Review – Yooka-Laylee and the Impossible Lair
Yooka-Laylee was one of my favorite games of 2017. I don’t care that critics lambasted it or that a lot of people said it was too similar to other 3D platformers from the Nintendo 64 era. In fact, that was exactly what I was hoping it was going to be. It filled me with such nostalgic happiness in a way that only the reveal of Banjo for the Super Smash Bros Ultimate roster could rival. I wasn’t expecting for developer Playtonic to release a brand new game so soon, as they took quite a bit of time developing Yooka-Laylee, but here we are with a brand new adventure featuring the chameleon and the bat, Yooka-Laylee and the Impossible Lair.
Yooka-Laylee and the Impossible Lair continues Playtonic’s wave of bringing back the joy and fun of Rare games of the past. It’s a shame we can’t (and shouldn’t) expect too much from the lifeless husk that is that company nowadays. If the original Yooka-Laylee was a love letter to Banjo-Kazooie, Banjo-Tooie and, to a lesser extent, Donkey Kong 64, The Impossible Lair is basically the Donkey Kong Country trilogy starring a reptile and a flying mammalian.
I’ll be honest with you: I love Rare. It is, by far, my favorite developer of all time. But if there’s one franchise from Rare I never cared that much about, that franchise is Donkey Kong Country. I’m not saying it’s bad, far from it in fact. I just never found it as appealing as other 2D platformers released for the Super Nintendo like Super Mario World, Super Castlevania IV, and ActRaiser. Yooka-Laylee and the Impossible Lair wouldn’t be able to appeal to my nostalgic heart like its predecessor did so brilliantly.
The gameplay is very similar to Donkey Kong Country when you stop and think about it. Yooka can run and curl into a ball like DK used to, as well as grab nuts and bombs akin to how our favorite gorilla used to grab barrels in order to kill Kremlings. You can do a very short hover with the help of Laylee, in a very similar manner to Dixie Kong’s whirling ponytail. The game’s health bar functions more or less like in the Country games: get hit once, you lose your partner, get hit again and you’re dead. Besides a ground pound, that’s all you can do. It’s a bit more complex than the original Donkey Kong Country games, but far from what you could do in Yooka-Laylee.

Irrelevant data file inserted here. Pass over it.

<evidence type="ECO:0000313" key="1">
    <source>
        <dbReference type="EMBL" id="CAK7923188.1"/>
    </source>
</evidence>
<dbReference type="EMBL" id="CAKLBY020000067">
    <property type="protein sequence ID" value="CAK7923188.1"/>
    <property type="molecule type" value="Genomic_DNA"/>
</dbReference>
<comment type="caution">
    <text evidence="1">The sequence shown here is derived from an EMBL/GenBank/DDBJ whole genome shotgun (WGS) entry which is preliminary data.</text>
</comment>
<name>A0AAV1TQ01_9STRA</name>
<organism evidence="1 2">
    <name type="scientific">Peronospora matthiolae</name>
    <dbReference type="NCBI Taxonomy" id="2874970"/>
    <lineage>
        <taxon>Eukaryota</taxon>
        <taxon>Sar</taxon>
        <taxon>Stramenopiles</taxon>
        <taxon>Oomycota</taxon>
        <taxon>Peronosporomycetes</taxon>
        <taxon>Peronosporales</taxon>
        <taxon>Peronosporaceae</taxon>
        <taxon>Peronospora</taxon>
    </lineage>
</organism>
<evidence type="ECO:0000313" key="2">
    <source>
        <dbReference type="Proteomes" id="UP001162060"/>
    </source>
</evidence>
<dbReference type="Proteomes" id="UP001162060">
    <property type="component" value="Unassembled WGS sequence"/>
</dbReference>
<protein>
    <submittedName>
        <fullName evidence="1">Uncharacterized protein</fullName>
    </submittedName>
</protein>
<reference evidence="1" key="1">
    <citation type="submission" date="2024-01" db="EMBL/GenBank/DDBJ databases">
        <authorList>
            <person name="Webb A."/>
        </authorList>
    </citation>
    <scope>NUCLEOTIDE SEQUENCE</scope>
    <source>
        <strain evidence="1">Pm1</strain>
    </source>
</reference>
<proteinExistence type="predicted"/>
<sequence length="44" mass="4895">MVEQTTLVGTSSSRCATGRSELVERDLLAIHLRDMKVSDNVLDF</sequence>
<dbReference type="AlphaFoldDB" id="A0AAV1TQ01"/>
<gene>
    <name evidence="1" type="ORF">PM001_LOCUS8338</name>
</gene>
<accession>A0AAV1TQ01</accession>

One thing that really impressed me in Yooka-Laylee and the Impossible Lair is how well it runs. A locked 60 frames per second at all times, while still looking excellent both on docked and portable modes. We’re so used to seeing multiplatform games running with lots of compromises on the Switch, but that’s not the case here. Sure, the game clearly runs on a noticeably lower resolution, but given its art style and overall design, that doesn’t hinder its looks and performance at all. Playtonic clearly loves Nintendo, and their effort to make this game look and run as good as possible on the Switch is clearly visible.
One thing I knew I could count on, is that the soundtrack would be excellent. David Wise and Grant Kirkhope are back in action, but this time around the game sounds a lot more like the works of Wise. This means that it sounds a lot more like the 16-bit Country games instead of the goofy masterpieces Kirkhope composed during the Nintendo 64 era. Is that an issue? Not at all! While I agree that this soundtrack isn’t as memorable as the one in Yooka-Laylee, this one is still miles ahead of most soundtracks from nowadays. Those guys couldn’t make a bad soundtrack even if they wanted to. The goofy voice clips make a comeback as well, but in a much more modest way. Just one tiny voice clip is uttered at the beginning of each sentence, instead of the charming barrage of nonsense featured in previous games. It’s sad that they removed the dumb dubbing, but Playtonic did listen to what the majority wanted, I suppose.